Times of Malta highlights MFA's deficit hitting at €5.6 million

Source: Times of Malta

The Times of Malta has today published the below article highlighting the financial situation of the MFA following the Association’s General Assembly which was held last Friday.

Football’s governing body in Malta is facing “significant doubts” over its ability to meet its financial obligations, as its accumulated deficit hits €5.6 million.

The Malta Football Association’s financial report for 2023 shows the precarious state of its finances, with its auditor drawing attention to doubts about its capability to continue functioning as a going concern.

The MFA disclosed in its financial statements that negotiations are underway with its banker to reschedule certain loan repayments because of financial difficulties.

The financial statements say the MFA is “confident” that the bank borrowing repayments will be rescheduled, and that it will be able to achieve the level of income and expenditure needed to continue in operational existence “for the foreseeable future”.

Football’s world governing body FIFA has already granted the association a one-year moratorium on the repayment of a COVID relief loan, taken out in 2022, according to the financial statements.

The MFA’s financial losses continued last year, with the association registering a deficit of €786,000, taking its accumulated deficit over the years to €5.6 million.

A spokesperson for the MFA argued that last year’s loss is a significant reduction from the €3 million loss registered the previous year.

The spokesperson told Times of Malta that the €786,000 loss includes depreciation and finance costs on loans which the association has been carrying for a number of years, in relation to capital invested in club infrastructure, as well as loans taken out during the pandemic.

At an operational level, the spokesperson said last year’s revenue exceeded spending by €441,000, which shows that efforts towards returning to a positive balance are starting to show.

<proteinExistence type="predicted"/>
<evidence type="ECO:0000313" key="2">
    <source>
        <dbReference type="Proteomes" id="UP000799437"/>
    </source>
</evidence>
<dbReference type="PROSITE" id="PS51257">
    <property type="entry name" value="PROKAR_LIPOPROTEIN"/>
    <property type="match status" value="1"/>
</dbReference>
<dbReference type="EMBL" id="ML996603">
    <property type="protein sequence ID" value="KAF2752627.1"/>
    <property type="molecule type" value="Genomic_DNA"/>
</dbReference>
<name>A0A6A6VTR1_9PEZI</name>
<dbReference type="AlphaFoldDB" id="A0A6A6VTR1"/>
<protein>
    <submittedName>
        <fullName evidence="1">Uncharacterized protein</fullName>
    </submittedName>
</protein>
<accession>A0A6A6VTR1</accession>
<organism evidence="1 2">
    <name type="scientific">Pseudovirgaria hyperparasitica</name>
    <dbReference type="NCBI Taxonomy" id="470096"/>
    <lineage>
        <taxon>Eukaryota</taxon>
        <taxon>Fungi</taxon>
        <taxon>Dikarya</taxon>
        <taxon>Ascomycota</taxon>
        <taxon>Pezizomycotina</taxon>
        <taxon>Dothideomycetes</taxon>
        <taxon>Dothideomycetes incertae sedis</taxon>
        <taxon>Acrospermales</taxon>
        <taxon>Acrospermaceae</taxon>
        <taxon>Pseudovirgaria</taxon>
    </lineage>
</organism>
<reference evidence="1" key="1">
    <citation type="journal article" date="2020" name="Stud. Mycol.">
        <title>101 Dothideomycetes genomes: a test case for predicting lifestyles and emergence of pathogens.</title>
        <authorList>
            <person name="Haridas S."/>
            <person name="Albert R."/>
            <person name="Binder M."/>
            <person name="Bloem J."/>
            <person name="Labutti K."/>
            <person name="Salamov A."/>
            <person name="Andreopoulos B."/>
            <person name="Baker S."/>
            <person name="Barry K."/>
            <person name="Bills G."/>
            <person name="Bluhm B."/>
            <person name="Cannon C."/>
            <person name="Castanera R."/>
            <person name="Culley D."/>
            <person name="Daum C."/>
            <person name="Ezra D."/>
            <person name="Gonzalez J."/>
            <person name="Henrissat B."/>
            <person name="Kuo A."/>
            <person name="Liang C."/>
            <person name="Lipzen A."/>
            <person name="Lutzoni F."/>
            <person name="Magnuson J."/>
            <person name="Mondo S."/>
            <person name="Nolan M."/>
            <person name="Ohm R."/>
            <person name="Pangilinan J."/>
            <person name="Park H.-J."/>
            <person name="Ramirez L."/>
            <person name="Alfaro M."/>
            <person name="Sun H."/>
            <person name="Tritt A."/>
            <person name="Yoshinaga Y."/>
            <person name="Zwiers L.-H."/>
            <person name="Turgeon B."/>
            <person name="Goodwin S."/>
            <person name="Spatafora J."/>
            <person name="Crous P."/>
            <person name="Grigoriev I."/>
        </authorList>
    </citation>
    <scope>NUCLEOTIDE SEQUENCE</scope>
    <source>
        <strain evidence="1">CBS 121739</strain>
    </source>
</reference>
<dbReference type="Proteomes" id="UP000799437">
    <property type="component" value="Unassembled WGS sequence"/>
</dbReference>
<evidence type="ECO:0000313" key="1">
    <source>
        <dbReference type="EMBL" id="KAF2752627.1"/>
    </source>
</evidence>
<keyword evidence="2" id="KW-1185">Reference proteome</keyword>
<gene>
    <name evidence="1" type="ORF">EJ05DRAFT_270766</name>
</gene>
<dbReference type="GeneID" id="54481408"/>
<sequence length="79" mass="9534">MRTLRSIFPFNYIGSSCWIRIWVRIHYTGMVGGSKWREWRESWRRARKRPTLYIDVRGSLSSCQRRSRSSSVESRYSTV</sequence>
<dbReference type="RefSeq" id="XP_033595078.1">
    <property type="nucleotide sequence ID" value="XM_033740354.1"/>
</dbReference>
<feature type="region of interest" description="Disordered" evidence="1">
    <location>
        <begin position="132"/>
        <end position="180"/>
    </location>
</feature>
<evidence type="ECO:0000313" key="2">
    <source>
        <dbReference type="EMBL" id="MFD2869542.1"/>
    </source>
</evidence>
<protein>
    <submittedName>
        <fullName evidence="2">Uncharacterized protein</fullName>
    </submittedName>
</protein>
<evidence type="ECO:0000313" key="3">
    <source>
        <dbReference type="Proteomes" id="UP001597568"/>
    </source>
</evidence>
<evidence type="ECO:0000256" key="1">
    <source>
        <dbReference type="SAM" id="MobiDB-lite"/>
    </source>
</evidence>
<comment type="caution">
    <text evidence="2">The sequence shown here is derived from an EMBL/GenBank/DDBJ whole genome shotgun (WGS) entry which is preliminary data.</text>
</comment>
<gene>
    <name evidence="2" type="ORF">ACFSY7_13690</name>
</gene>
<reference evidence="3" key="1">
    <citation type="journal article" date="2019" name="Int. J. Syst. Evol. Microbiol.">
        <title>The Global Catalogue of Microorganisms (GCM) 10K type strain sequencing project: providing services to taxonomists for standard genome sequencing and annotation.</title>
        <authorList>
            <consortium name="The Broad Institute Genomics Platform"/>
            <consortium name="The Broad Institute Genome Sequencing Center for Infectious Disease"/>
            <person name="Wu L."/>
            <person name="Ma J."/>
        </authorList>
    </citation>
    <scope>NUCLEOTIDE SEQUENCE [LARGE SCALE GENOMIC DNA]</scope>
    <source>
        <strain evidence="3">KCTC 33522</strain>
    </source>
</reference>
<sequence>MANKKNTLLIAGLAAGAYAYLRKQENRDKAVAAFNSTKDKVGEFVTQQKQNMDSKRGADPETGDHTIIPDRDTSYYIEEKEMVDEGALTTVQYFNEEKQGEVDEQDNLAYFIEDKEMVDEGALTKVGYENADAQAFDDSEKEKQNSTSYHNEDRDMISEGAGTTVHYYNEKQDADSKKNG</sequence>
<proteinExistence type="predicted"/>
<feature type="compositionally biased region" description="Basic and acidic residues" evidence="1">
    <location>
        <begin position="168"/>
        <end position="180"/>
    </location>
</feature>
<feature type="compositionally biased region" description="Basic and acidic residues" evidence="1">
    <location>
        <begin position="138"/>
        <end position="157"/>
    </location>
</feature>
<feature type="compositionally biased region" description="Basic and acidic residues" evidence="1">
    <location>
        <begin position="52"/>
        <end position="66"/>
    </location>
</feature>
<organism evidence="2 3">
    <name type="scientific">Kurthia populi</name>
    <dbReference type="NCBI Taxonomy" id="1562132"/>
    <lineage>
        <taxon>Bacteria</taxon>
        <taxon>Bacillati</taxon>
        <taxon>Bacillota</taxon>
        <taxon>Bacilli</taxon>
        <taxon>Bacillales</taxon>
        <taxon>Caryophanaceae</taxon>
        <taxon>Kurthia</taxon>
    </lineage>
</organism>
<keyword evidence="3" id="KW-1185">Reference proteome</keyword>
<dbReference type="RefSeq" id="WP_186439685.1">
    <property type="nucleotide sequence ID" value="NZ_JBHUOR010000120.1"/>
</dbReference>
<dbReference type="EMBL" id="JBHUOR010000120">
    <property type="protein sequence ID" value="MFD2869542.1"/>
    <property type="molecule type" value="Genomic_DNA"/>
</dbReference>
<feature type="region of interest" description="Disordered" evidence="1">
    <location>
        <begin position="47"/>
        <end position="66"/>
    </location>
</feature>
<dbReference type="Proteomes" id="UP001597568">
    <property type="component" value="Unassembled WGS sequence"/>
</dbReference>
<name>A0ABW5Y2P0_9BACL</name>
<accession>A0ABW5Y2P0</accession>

“A spokesperson for the MFA argued that last year’s loss is a significant reduction from the €3 million loss registered the previous year”
On the material uncertainty about the association’s finances highlighted by its auditor, the MFA’s spokesperson said the association relies mostly on UEFA and FIFA funding programmes.

“While these programmes have increased significantly cycle after cycle, their likely future increase cannot be taken as a certainty for the purposes of financial reporting.

“Despite this, the association remains committed to prioritising cost-consciousness with a view to achieving better sustainability while seeking not to prejudice the objectives set out in its strategy,” the spokesperson said.

The association’s financial statements describe the support received from UEFA and FIFA as “critical”.

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The statements say the association has already obtained backing from UEFA, which reiterated its support to its member associations in guaranteeing financial stability in case of financial difficulties “due to unforeseen circumstances”.

Income will continue to grow, the statements say, particularly in the area of sponsorship and operations of its facilities.

“This will be coupled with a sustained control of spending on international travel and salaries, both of which remained contained over the past year, and this trend is reflected in the budgeted expenses for 2024,” the association’s financial statements say.

Spending on travel and accommodation reached €2 million in 2023, up from €1.7 million the previous year.

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